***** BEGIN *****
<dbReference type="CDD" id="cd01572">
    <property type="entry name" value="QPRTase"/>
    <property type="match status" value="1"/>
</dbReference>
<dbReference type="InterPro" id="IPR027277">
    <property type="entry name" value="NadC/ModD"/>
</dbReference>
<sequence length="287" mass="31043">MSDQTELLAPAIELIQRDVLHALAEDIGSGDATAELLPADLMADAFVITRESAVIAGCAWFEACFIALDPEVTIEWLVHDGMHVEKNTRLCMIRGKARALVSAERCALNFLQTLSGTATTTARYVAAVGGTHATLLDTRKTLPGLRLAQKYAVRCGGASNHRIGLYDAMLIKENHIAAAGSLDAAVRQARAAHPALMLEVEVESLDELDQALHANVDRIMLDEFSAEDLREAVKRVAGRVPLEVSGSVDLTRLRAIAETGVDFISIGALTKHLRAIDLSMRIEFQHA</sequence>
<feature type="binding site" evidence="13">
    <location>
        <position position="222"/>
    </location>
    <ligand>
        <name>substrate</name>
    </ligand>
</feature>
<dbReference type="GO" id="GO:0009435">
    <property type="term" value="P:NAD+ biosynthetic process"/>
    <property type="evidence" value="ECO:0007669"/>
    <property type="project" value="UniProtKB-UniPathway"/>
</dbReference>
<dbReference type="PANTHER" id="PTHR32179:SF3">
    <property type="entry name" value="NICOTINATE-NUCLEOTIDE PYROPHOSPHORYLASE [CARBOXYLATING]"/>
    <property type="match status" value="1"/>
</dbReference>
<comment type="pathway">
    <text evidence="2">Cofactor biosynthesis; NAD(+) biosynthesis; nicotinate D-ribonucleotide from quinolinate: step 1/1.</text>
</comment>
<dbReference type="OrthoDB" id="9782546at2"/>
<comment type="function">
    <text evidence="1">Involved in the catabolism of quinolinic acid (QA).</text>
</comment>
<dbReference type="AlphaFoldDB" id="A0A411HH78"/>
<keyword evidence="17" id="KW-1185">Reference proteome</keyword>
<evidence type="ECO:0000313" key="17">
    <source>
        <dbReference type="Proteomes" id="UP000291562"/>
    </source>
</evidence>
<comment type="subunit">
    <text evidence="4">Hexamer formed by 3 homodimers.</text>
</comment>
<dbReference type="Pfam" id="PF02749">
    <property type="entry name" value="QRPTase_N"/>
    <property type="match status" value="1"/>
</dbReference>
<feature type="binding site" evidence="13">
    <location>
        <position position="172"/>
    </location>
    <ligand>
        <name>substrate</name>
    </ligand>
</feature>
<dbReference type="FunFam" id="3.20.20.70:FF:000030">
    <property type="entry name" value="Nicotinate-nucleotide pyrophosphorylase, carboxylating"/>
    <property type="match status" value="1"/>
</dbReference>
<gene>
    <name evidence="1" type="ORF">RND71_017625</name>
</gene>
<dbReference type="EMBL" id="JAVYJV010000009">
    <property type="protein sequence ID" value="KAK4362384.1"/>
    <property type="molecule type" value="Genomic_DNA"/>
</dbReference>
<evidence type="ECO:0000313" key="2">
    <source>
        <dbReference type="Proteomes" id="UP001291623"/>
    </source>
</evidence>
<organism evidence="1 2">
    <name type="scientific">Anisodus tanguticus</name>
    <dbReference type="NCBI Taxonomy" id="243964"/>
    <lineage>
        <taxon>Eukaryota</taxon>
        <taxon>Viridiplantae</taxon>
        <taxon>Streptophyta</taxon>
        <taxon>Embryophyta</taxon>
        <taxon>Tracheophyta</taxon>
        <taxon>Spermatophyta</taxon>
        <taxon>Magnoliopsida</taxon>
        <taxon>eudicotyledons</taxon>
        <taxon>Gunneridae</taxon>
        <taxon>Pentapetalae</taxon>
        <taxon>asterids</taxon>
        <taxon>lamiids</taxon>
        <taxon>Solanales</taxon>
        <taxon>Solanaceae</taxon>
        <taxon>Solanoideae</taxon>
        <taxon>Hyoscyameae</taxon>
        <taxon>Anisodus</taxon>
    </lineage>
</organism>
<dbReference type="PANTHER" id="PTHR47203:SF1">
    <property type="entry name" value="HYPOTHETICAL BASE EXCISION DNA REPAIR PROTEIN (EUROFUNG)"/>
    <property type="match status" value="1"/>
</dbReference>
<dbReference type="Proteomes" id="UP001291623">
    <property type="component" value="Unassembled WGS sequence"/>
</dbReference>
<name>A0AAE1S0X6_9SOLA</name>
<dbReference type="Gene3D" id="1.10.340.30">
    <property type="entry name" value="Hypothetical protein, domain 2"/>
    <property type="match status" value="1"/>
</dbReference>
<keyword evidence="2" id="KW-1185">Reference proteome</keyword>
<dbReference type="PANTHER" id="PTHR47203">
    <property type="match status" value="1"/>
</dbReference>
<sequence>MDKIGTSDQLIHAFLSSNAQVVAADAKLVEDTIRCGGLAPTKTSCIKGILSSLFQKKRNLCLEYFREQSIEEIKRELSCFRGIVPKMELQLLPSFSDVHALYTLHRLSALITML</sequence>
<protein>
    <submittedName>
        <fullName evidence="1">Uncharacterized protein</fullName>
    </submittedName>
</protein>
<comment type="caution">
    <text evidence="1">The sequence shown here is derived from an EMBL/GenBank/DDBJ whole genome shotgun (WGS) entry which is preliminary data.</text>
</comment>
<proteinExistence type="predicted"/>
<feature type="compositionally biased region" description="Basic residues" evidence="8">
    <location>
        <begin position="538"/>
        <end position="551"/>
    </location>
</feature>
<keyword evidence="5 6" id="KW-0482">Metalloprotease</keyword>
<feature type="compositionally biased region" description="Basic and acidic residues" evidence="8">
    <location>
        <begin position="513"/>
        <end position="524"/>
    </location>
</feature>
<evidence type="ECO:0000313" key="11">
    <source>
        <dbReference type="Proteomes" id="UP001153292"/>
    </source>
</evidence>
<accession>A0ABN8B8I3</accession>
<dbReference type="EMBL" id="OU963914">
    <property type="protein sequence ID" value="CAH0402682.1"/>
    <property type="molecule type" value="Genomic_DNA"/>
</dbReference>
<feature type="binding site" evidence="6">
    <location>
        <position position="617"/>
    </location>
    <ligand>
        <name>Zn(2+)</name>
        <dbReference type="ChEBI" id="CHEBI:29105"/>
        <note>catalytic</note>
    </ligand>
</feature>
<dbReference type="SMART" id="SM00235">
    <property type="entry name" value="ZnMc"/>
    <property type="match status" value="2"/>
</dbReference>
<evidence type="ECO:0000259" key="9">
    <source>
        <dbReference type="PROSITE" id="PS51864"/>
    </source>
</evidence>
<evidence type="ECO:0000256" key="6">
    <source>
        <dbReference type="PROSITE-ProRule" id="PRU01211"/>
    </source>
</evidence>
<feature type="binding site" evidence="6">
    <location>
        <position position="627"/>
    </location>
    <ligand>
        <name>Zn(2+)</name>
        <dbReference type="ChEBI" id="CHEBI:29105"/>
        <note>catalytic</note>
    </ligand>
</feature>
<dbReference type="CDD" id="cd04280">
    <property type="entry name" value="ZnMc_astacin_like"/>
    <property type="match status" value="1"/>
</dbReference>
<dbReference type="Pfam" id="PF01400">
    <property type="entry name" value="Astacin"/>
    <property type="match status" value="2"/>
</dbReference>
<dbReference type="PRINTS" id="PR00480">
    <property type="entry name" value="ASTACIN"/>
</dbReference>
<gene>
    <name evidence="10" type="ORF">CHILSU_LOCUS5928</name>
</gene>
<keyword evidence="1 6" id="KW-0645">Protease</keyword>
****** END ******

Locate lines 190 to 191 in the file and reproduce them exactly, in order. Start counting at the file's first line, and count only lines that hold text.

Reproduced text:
</gene>
<keyword evidence="1 6" id="KW-0645">Protease</keyword>